Offbeat: Why Term Limits Are Such a Thorny Issue for Nancy Pelosi - PressFrom - US

OffbeatWhy Term Limits Are Such a Thorny Issue for Nancy Pelosi

02:30  07 december  2018
02:30  07 december  2018 Source:

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Nancy Patricia D'Alesandro Pelosi (/pəˈloʊsi/; born March 26, 1940) is an American politician serving as the Minority Leader of the United States House of Representatives since 2011

But why have Democrats decided that Pelosi ’s quest to become the first person in American history to return as House speaker after an Pelosi is going nowhere else until beyond mid- terms . Nancy Pelosi has been a heartily adept practitioner of politics for the Democratic and liberal side ably and well.

Why Term Limits Are Such a Thorny Issue for Nancy Pelosi© Provided by The Slate Group LLC U.S. House Minority Leader Rep. Nancy Pelosi speaks during her weekly news conference on Thursday. Alex Wong/Getty Images

On Wednesday night, HuffPost reported that Nancy Pelosi would be willing to touch what has been a third rail in internal House Democratic politics for the last decade: supporting term limits for committee chairmen. According to HuffPost, Pelosi offered to back the idea in a meeting with Colorado Rep. Ed Perlmutter, one of the “rebels” who’s pledged to not support Pelosi in a speakership vote on the floor, in exchange for his vote.

Many Democratic staffers were shocked to read that Pelosi would put this on the table. It’s a topic she’s kept her distance from since she tried and failed to introduce term limits in 2007. Though House Republicans have maintained a three-term chairmanship limit in their rules since the 1990s, Democrats have not. Minority caucuses among House Democrats, especially the Congressional Black Caucus, have been strongly opposed to the idea. They argue that black members have historically been overlooked in favor of white members for leadership positions, so committee chairmanships have been the main way for black members—especially black women—to accrue power within the caucus. The order for chairmanships is determined by seniority, which advantages many black members representing safe districts.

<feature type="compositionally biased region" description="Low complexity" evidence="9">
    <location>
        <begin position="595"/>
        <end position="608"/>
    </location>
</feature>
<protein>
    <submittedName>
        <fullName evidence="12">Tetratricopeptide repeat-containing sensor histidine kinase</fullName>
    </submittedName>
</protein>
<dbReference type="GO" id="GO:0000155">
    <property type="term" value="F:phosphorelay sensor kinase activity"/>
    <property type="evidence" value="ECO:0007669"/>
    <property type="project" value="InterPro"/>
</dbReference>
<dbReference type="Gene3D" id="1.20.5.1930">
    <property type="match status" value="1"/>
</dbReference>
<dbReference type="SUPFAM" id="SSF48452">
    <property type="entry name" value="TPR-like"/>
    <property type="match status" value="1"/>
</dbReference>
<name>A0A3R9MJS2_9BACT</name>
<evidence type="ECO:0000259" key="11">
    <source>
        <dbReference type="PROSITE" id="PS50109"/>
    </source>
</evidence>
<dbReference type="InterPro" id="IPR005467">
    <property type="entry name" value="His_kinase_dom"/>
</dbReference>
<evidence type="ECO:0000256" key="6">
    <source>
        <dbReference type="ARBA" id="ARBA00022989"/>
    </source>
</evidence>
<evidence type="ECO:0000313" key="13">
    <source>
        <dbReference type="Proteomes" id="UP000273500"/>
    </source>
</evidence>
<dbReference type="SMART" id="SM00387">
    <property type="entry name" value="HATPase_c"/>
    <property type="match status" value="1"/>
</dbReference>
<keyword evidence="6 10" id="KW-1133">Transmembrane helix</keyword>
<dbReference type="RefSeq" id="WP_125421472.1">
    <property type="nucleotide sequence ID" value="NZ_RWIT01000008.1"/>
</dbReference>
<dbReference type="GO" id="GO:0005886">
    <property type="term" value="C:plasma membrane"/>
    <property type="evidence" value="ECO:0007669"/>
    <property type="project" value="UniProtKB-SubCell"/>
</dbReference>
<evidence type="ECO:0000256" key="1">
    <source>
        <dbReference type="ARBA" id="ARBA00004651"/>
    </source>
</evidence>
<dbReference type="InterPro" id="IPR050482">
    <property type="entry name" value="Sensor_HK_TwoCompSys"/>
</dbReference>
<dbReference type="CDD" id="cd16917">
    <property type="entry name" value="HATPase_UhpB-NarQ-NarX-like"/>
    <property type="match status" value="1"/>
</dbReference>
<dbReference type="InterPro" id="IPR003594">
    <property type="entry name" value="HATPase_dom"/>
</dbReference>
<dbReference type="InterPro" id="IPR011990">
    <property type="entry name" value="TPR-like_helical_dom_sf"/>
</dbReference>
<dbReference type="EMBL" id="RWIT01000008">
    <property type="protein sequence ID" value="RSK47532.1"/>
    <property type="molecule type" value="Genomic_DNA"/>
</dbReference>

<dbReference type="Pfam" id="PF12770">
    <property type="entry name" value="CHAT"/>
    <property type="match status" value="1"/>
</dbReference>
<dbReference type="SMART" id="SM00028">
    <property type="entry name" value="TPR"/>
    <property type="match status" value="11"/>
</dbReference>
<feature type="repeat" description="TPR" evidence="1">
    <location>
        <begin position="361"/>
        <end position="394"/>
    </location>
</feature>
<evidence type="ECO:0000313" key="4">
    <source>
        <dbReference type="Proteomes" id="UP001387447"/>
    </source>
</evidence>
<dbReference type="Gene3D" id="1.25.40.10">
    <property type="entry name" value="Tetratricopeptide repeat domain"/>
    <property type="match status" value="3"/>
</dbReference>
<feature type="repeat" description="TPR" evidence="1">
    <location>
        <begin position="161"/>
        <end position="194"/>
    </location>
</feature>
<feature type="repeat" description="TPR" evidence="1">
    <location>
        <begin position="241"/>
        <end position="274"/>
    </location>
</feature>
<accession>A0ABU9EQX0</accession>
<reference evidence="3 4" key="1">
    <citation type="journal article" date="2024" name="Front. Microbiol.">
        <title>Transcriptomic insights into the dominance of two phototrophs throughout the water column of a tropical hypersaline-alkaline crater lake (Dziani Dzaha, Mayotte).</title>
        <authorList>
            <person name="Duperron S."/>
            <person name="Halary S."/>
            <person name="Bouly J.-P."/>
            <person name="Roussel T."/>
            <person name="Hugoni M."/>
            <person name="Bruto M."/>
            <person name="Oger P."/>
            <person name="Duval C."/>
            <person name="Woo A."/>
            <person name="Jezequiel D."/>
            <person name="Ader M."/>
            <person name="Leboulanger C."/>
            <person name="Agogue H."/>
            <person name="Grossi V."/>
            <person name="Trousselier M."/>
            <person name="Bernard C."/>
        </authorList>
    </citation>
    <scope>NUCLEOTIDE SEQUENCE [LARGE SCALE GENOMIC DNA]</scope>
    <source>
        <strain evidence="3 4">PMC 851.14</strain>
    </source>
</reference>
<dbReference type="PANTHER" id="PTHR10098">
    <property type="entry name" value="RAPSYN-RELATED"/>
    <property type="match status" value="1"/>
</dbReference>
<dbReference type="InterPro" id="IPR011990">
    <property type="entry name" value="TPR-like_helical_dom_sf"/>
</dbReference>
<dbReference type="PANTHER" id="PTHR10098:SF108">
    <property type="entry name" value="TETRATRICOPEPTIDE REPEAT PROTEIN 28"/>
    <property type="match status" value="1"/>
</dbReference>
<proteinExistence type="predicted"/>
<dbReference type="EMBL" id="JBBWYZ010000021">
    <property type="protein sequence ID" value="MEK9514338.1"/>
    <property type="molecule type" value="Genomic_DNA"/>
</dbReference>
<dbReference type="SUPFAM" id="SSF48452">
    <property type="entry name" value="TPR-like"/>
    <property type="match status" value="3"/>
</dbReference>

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Drew Hammill, a spokesman for Pelosi, denied the HuffPost story, saying that “no such offer was made” to Perlmutter. Hammill conceded, though, that Pelosi was “sympathetic” to the calls for term limits coming from newer members and incoming freshmen, who worry, reasonably enough, that they’ll have to stick around for decades before reaching any real position of power.

In her weekly press conference Thursday, Pelosi presented the issue as one that the caucus would discuss, and not one that she would have any particular sway in deciding. “That’s a debate for the caucus to have,” she said, “and we will have that.”

A call will have to be made one way or another. As a source close to Pelosi said, “term limits are in the 115th Congress’ rules package and a decision has to be made to keep or remove that provision.” It could be done in the rules package Democrats are putting together for a floor vote on Jan. 3, or it could be done separately some time afterward.